KNEA meets with Governor’s office, Kansas Department of Health & Environment
As COVID-19 surges in Kansas and throughout the Midwest, we have been receiving more calls and emails every day asking about how schools should be handling the isolation or quarantine of students and staff who have been directly exposed to infected individuals. We’ve broken down our efforts below to inform KNEA members of the following:
- THE PROBLEM
- THE ACTION WE’RE TAKING
- THE CHANGE WE’RE SEEKING
- WHAT WE EXPECT OF OUR ELECTED and GOVERNMENT OFFICIALS
THE PROBLEM: Perhaps one of the greatest lessons we’re learning from COVID-19 is that lack of certainty causes confusion, the entrenchment of opinion, fear, and results in decision-making rooted in these attributes. Consequently, we are seeing a broad and inconsistent mix of ideas across the state, from county to county, from school district to school district on how to handle the issue of ensuring safety in our schools.
Here’s the problem as we see it: The State of Kansas via the Kansas Department of Health and Environment (KDHE) has issued “guidance” on how to deal with this but each county health department is left with the ability to issue their own orders. County health department orders are subject to what is essentially a veto by the county commission comprised of people who, by and large, are not medical experts. County commissions can then defer to school boards to decide what to do and school board members, by and large, are not medical experts, either. The politicians on county commissions and school boards tend often to answer to the loudest group that shows up at their meetings and so we are left with this hodgepodge of procedures which are a reaction to vocal citizens. The end result is the potential in some districts that conditions are unsafe for staff, but also for students and patrons.
We have seen reporting recently indicating that attending school should not be considered a potential “super spreader” event. Rightfully, this was a worry as schools reopened. We are happy that schools have not become super spreaders but frankly, that’s because teachers, administrators, staff, and many students have tried to be diligent about the very things that keep us safe – hygiene, social distancing, and most importantly, use of masks and face coverings. What remains to be done to guarantee our schools won’t spread the disease is to enact effective, consistent policies on isolation and quarantine of students and staff who have been directly exposed to an infected individual and not an attempt to bend the guidance towards convenience or opinion.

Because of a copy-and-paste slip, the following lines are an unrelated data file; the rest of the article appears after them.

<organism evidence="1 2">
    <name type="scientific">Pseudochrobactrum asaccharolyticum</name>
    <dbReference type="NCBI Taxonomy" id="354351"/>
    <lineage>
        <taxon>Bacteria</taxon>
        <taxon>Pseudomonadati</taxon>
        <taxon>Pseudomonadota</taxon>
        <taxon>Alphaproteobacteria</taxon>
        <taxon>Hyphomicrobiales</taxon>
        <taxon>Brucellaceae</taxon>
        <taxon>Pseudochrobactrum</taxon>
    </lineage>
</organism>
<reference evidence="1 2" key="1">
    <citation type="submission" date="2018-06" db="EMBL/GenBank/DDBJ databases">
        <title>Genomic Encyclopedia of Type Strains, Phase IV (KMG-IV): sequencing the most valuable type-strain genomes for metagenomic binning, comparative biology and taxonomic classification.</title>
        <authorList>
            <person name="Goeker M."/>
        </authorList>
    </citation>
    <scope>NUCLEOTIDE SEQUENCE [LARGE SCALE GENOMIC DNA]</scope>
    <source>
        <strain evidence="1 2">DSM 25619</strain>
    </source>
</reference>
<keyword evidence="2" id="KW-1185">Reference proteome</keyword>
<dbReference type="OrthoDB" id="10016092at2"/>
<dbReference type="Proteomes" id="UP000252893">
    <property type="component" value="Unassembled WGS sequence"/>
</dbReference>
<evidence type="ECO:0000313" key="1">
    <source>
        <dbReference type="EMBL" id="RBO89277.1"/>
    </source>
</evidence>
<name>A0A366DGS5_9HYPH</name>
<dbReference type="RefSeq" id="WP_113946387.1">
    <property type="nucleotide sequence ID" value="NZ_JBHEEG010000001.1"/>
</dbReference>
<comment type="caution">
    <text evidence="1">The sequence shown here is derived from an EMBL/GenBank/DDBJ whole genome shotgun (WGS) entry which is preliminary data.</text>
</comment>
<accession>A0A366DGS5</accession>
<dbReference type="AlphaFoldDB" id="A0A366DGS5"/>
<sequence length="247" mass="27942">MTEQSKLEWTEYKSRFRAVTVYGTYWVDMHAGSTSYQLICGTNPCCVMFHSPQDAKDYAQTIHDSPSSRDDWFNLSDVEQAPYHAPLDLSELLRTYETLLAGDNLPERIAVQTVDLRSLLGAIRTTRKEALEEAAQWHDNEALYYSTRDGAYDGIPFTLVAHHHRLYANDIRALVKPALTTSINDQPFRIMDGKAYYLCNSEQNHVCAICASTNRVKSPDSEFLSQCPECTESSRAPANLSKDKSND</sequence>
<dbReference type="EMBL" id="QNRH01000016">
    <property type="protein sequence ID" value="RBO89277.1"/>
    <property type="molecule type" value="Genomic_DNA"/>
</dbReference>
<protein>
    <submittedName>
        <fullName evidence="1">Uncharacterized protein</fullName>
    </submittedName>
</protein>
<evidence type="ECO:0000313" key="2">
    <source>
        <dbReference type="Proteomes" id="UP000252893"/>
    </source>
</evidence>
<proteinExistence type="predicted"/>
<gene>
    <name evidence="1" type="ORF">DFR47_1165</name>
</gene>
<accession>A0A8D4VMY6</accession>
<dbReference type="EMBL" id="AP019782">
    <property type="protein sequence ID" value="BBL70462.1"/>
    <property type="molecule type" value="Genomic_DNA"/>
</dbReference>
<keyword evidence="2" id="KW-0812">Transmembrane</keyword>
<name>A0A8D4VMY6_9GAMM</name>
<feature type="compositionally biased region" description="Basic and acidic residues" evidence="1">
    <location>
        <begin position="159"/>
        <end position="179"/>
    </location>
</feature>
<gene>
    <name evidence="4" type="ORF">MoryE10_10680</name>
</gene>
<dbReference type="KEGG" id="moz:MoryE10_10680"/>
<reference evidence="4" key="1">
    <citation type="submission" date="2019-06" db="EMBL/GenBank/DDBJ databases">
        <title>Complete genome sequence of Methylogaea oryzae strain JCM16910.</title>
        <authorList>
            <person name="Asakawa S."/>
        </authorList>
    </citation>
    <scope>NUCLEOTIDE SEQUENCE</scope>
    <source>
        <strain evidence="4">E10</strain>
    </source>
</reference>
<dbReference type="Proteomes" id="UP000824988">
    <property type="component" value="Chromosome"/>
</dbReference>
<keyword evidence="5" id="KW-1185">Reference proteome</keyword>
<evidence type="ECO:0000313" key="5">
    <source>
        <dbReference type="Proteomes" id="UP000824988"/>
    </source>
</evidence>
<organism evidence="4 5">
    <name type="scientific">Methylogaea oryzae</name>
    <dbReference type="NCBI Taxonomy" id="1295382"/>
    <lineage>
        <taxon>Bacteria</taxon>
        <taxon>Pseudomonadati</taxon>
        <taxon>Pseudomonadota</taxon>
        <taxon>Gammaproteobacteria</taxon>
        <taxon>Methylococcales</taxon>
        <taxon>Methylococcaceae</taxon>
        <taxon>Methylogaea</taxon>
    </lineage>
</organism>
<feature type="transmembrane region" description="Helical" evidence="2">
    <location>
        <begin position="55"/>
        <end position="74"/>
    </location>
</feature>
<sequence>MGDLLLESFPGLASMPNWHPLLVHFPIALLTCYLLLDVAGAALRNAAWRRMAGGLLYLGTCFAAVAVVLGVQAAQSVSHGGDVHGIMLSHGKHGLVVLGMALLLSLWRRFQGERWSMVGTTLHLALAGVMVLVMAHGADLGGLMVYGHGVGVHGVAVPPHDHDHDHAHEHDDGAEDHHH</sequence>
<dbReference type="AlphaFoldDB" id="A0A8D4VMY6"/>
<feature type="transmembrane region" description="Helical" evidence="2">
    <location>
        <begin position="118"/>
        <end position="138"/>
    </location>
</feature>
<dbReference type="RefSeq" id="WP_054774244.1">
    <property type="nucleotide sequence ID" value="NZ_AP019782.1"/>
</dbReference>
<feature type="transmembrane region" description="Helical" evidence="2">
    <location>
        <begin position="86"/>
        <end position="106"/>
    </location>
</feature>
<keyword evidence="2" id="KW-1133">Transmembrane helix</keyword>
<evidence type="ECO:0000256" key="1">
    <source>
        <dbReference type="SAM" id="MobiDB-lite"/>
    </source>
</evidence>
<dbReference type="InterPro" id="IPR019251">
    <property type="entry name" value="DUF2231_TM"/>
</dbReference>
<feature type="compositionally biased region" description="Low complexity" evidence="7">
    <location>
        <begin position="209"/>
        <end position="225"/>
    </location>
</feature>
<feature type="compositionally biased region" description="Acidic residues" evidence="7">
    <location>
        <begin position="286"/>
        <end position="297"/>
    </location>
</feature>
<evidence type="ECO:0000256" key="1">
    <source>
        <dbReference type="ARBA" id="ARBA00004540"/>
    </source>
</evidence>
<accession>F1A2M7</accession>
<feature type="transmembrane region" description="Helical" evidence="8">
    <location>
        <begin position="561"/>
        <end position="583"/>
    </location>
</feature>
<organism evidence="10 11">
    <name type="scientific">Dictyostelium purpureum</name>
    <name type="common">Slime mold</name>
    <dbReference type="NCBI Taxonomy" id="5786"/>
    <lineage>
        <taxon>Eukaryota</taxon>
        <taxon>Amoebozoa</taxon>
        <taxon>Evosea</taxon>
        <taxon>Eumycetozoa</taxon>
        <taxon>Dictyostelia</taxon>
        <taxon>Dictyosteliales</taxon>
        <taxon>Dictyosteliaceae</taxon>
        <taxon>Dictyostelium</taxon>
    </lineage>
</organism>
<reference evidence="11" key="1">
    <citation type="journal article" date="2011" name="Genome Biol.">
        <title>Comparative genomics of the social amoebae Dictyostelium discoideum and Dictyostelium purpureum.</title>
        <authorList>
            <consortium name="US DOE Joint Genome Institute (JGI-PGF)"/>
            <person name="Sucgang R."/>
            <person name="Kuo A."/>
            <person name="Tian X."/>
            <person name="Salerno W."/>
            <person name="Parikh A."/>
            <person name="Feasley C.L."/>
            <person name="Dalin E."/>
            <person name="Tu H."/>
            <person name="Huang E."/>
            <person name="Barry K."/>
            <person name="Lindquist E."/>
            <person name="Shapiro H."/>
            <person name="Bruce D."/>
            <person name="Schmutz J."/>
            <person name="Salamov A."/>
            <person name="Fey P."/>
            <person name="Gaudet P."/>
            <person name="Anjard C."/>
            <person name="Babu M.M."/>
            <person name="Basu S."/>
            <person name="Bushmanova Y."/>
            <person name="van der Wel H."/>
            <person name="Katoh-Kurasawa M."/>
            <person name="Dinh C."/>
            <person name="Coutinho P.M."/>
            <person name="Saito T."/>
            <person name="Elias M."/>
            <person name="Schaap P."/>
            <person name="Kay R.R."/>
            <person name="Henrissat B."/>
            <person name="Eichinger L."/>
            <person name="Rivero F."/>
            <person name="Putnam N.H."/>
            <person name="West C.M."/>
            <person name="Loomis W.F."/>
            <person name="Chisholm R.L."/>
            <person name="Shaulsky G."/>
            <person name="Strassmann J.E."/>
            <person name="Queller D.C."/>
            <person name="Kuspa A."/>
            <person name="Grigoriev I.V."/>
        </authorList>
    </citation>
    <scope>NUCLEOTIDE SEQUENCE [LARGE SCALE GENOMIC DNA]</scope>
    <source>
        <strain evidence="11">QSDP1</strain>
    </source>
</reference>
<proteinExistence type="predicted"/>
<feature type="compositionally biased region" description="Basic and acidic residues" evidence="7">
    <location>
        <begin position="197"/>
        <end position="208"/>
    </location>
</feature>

KNEA TAKES ACTION: Throughout the pandemic, KNEA officials have been meeting daily and weekly with state officials to work through the unforeseen impacts this pandemic has cultivated. This week, KNEA reached out to Governor Laura Kelly’s office, along with officials from KDHE, to convey and discuss the concerns we’re hearing from educators throughout the state on this issue. During the meeting, KNEA’s legal team, along with other staff from KNEA Headquarters, presented- with clarity and certainty- that educators are facing significant safety concerns. On behalf of our members, we expressed that the current politicization of policymaking at the local level is contributing to the problem in large part because often those who work most closely with students- building-level staff- are being ignored or drowned out.
We know school administrators are under immense pressure from all sides and, in some cases, the recommendations of superintendents are being ignored by school boards who themselves face pressure from those who show up to shout at their meetings. We, of course, encourage civic engagement and advocacy, but not when it is short-sighted, ignores science and threatens long-term safety.
THE CHANGE WE’RE SEEKING: Frankly, what we need to have occur is for school boards to adopt and enforce the guidance provided by the medical experts at KDHE. And so we are asking Governor Kelly and the Secretary of the KDHE, Dr. Lee Norman, to actively advocate for consistent adherence to the guidance in our schools throughout Kansas. KNEA is working with state-level officials every day to elevate the voices of our 25,000 members (who quite naturally have varying experiences and opinions) in order to empower our local affiliates to organize and advocate on their own behalf within the districts and communities where they live and work.
It is in the best interests of our students, our school employees, the families of our students, and the community at large that our schools are open and can stay open. The best way to do that is to ensure our schools do not become super spreaders when common sense practices – that are working – are stripped away by reactionary elected officials. These practices include good temperature checks, hygiene, social distancing, wearing masks and face coverings, and isolating or quarantining those students and staff who have been in direct contact with an infected individual.
WHAT WE EXPECT: KNEA will continue to engage with the Governor’s office, officials at KDHE, and leaders from KSDE, KASB, and USA-Kansas along with citizen groups and coalition partners as we all must work collaboratively to overcome these challenges. In the coming days, we will be looking for specific directives and guidance from state officials to reinforce the duty of local elected officials to implement and maintain consistent policies and practices established by the medical experts. We will encourage our members at the local level to use these directives, guidance, and supports to empower efforts to organize, advocate and take action to ensure that every Kansas school is a safe environment for teaching and learning.
KNEA will continue to provide updates on these efforts in the coming days and weeks.